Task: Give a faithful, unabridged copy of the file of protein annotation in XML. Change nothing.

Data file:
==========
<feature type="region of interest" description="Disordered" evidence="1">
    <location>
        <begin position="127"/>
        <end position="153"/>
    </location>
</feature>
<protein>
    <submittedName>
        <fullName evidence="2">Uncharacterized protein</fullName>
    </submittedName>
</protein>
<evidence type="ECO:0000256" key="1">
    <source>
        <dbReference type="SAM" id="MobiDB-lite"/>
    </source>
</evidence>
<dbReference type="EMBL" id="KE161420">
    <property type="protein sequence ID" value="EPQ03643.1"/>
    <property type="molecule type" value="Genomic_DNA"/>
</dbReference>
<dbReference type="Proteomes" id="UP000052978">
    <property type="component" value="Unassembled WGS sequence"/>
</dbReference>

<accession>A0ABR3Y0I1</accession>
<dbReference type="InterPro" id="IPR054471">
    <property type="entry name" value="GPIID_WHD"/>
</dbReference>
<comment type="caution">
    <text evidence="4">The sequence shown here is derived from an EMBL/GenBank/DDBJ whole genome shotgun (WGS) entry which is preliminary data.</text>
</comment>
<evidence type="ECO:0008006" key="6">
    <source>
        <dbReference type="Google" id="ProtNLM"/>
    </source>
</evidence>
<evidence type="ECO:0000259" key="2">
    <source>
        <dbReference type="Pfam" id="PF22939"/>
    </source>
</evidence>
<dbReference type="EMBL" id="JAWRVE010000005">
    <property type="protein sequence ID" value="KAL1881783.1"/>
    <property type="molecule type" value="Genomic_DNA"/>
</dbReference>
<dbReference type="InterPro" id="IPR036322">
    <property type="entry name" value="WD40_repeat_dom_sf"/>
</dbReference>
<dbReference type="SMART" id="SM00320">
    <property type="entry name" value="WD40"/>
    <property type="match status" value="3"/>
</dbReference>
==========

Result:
<feature type="region of interest" description="Disordered" evidence="1">
    <location>
        <begin position="127"/>
        <end position="153"/>
    </location>
</feature>
<protein>
    <submittedName>
        <fullName evidence="2">Uncharacterized protein</fullName>
    </submittedName>
</protein>
<evidence type="ECO:0000256" key="1">
    <source>
        <dbReference type="SAM" id="MobiDB-lite"/>
    </source>
</evidence>
<dbReference type="EMBL" id="KE161420">
    <property type="protein sequence ID" value="EPQ03643.1"/>
    <property type="molecule type" value="Genomic_DNA"/>
</dbReference>
<dbReference type="Proteomes" id="UP000052978">
    <property type="component" value="Unassembled WGS sequence"/>
</dbReference>

<accession>A0ABR3Y0I1</accession>
<dbReference type="InterPro" id="IPR054471">
    <property type="entry name" value="GPIID_WHD"/>
</dbReference>
<comment type="caution">
    <text evidence="4">The sequence shown here is derived from an EMBL/GenBank/DDBJ whole genome shotgun (WGS) entry which is preliminary data.</text>
</comment>
<evidence type="ECO:0008006" key="6">
    <source>
        <dbReference type="Google" id="ProtNLM"/>
    </source>
</evidence>
<evidence type="ECO:0000259" key="2">
    <source>
        <dbReference type="Pfam" id="PF22939"/>
    </source>
</evidence>
<dbReference type="EMBL" id="JAWRVE010000005">
    <property type="protein sequence ID" value="KAL1881783.1"/>
    <property type="molecule type" value="Genomic_DNA"/>
</dbReference>
<dbReference type="InterPro" id="IPR036322">
    <property type="entry name" value="WD40_repeat_dom_sf"/>
</dbReference>
<dbReference type="SMART" id="SM00320">
    <property type="entry name" value="WD40"/>
    <property type="match status" value="3"/>
</dbReference>